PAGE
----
"The Ministry is interfering at Hogwarts," says Hermione Grainger in Harry Potter and the Order of the Phoenix. The occasion? An address by Dolores Umbridge, Ministry of Magic employee (and new Defence Against the Dark Arts teacher) to Harry's school, Hogwarts, on the first day of a new term.
At the end of the preceding book, Harry Potter and the Goblet of Fire, Harry witnessed the return of the Dark Lord, Voldemort, to human form, and the whole Phoenix book is shadowed by his presence.
But what does a children's book have to do with present-day New Zealand? Education is a political football - the government of the day always tries to impose its ideas on the system that supposedly moulds young minds, and provides opportunity for indoctrination.
Children and young people are always a focus of social and political concern, because "they're the future", they are "vulnerable" and because they have little voice of their own. Thus, well-meaning interest groups (particularly those in power) can impose their thoughts and fantasies, rehearsing them first in the media: "Educational standards slipping at Hogwarts" – remind you of Granny Herald at all?
Dolores Umbridge's speech is a parody of the banal, smokescreen rhetoric that politicians routinely convey: "The Ministry of Magic has always considered the education of young witches and wizards to be of vital importance ... Let us move forward, then, into a new era of openness, effectiveness, and accountability, intent on preserving what ought to be preserved, perfecting what needs to be perfected, and pruning wherever we find practices that ought to be prohibited."
It puts the audience to sleep – it's supposed to. Only Hermione is smart enough to see it for what it is – a Ministry attempt to hijack the running of the school. Any parallels with present day NZ? You bet.
The Education Amendment Act 2015 changed the constitution of university and polytechnic ruling bodies to increase the number of Government appointees and minimise the involvement of teachers and students. Government appointees are usually from the private sector and their mission is to transform tertiary institutions from places of learning to places of business. If learning doesn't pay, in other words, it will be cut.
The first victim of such cuts is inevitably the arts and humanities. These disciplines have a tradition of debate and discussion. But in Umbridge's DADA class, asking questions is the one thing you're not allowed to do. The skills taught in the humanities, of writing, creating, thinking and arguing are not deemed "useful" (but who decides what is useful?).
So when Harry asks Umbridge why they won't be learning to defend themselves against the Dark Arts, she responds that there is nothing to defend oneself against. No arguments please - ten points from Gryffindor. If you have nothing to hide, you have nothing to fear, to paraphrase John Key on the GCSB.
Next thing, Hogwarts teachers find themselves under surveillance, their curricula checked for appropriate content. Then classes start getting closed down: the sacking of Trelawney, and the replacement of Dumbledore by Umbridge. This is happening right now, all over New Zealand (actually all over the world); arts departments being slashed to the bone – UNITEC in 2013, the University of Otago right now. And it's coming to a place of learning near you, very soon.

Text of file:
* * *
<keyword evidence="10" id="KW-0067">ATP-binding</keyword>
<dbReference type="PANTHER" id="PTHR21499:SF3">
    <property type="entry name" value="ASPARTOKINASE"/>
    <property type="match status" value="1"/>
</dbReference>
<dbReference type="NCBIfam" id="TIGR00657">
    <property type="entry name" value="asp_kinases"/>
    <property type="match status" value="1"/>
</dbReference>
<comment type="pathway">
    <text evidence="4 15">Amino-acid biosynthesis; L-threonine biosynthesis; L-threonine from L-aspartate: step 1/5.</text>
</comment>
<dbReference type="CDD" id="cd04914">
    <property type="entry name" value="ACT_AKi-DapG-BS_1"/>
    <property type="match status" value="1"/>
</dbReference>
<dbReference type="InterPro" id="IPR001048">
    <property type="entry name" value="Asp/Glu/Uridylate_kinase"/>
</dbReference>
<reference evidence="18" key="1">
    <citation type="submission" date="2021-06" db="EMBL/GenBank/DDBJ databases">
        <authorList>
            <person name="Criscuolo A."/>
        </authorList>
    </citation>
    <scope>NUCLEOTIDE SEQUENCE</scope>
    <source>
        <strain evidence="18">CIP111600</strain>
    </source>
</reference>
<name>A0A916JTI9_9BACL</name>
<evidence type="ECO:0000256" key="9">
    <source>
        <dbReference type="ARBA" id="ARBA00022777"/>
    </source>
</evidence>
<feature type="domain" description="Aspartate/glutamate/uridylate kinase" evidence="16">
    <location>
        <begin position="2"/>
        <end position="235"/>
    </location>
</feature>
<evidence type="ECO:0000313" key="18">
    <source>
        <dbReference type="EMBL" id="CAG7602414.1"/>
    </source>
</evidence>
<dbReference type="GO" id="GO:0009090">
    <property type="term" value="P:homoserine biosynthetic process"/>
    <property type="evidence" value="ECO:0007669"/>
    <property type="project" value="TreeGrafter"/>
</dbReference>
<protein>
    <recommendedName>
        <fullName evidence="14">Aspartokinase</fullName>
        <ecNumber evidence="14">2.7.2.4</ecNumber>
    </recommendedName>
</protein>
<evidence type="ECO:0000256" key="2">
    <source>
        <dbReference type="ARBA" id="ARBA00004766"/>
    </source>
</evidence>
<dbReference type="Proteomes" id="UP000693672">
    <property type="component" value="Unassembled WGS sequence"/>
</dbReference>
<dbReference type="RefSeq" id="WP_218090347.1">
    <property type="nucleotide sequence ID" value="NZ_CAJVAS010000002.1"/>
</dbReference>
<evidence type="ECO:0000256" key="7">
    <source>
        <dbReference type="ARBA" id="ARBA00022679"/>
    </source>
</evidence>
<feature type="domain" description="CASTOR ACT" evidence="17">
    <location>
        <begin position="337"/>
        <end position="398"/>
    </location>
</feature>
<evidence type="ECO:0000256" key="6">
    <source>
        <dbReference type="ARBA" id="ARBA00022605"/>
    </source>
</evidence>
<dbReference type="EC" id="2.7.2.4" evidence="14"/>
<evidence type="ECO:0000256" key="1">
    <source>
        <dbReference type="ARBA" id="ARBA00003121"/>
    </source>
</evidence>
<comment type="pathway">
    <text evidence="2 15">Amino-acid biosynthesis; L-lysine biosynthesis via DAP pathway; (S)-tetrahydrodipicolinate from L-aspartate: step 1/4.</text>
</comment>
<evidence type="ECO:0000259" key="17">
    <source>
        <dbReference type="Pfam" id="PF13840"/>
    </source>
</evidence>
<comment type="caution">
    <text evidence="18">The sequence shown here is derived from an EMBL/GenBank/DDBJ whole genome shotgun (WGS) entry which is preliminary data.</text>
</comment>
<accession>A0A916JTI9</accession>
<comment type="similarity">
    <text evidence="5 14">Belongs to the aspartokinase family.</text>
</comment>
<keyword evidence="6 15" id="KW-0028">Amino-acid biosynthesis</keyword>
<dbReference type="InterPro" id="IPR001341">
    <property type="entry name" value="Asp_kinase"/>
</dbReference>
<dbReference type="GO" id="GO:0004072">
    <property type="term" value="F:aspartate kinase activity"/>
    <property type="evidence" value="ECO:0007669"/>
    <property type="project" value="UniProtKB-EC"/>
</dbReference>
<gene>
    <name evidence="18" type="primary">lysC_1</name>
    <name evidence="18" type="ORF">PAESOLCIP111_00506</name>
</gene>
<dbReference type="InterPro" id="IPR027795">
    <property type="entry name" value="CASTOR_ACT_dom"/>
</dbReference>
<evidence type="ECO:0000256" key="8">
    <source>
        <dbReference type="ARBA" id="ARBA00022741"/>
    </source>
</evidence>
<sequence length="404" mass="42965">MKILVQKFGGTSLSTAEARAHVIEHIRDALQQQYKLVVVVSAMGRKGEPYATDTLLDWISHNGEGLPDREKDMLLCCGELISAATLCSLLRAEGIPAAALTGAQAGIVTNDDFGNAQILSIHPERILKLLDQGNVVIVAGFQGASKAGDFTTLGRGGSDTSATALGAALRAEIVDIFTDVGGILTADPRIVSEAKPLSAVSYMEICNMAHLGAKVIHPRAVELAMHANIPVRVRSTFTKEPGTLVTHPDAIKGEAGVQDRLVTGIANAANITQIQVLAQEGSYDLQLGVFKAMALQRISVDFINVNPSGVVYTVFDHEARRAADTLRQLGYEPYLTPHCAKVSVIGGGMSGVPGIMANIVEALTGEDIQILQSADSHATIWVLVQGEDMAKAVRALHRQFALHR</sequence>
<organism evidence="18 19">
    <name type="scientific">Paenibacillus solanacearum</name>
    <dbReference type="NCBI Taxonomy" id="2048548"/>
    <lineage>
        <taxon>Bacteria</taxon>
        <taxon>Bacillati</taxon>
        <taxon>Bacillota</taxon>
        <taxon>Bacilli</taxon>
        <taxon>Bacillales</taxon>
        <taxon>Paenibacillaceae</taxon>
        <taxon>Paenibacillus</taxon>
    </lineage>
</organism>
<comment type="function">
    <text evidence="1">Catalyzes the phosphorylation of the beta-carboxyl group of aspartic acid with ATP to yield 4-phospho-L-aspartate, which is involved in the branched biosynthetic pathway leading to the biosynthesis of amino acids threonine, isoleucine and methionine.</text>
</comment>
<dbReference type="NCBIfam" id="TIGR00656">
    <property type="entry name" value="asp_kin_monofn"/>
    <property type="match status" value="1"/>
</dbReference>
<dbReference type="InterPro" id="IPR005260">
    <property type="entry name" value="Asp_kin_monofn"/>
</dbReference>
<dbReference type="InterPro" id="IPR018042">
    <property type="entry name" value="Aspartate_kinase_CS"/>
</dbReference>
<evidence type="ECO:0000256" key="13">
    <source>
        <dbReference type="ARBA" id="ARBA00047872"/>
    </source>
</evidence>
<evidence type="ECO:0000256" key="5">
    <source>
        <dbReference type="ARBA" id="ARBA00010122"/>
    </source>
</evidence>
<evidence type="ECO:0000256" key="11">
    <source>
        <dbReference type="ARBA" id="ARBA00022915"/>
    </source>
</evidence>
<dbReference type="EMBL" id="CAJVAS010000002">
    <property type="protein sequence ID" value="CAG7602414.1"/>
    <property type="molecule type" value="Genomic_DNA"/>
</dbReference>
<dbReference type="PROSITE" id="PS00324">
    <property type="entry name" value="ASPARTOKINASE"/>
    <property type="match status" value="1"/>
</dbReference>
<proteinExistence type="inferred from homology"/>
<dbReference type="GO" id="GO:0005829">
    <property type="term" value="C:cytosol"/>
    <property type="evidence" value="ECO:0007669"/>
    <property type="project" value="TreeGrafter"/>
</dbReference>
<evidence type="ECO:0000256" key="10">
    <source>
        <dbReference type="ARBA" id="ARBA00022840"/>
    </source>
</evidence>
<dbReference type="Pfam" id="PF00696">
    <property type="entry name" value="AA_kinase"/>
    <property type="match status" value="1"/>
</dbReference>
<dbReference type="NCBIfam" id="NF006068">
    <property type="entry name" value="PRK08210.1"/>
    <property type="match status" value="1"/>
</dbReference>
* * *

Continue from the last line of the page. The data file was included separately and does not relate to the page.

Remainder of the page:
There are parallels between Umbridge and our present Minister of Education. Umbridge seems homely and mumsy - she likes kittens and pink cardigans, but under the innocuous exterior are sharp claws.
It's pretty clear that the present Government is appointing women (Maori women moreover) in sensitive portfolios like social services and education. This is a clever way of defusing criticism from the Left and the politically correct, as it is difficult to attack them without looking sexist and racist.
Umbridge's veneer of mumsy femininity is the Trojan horse used to storm the Hogwarts ramparts, and Maori women are being used to ram home reforms aimed at neutering the critical potential of the education sector, as well as attacking the Muggles of NZ society - the unemployed, the "idle", beneficiaries, the mentally ill, ethnic minorities, anyone who doesn't own a house. Their numbers are growing every day. How long before you find yourself branded Undesirable by the Ministry, a blood traitor? Pure blood status guaranteed as long as you keep up your interest payments.
The Ministry of Magic's policy is to keep up a "business as usual" front and deny the truth (known only to Harry) that Voldemort is back. This is pretty similar to the situation many tertiary teachers in New Zealand (and worldwide) find themselves in today. They are told that student numbers are falling and that the fault is in the way they teach, so they have no alternative but to accept reforms.
But I don't think how they teach is the real issue. The real issue is Mammon – privatising education, and if this means dumbing down and drawing the teeth of one of the few institutions still capable of critiquing the present order, that is all to the good.
John Key isn't Voldemort, he's more like Cornelius Fudge, possibly acting under the Imperius curse - his true master, Voldemort, is neoliberal global capitalism which wants to turn everything, from ideas to the water we drink and the air we breathe into a commodity. Maybe you think I'm just one of those Internet conspiracy theorists - but that's what they said about Harry too.
Matthew Bannister is an author, musician and Lecturer and Postgraduate Theory Supervisor in the School of Media Arts at the Waikato Insititute of Technology (Wintec).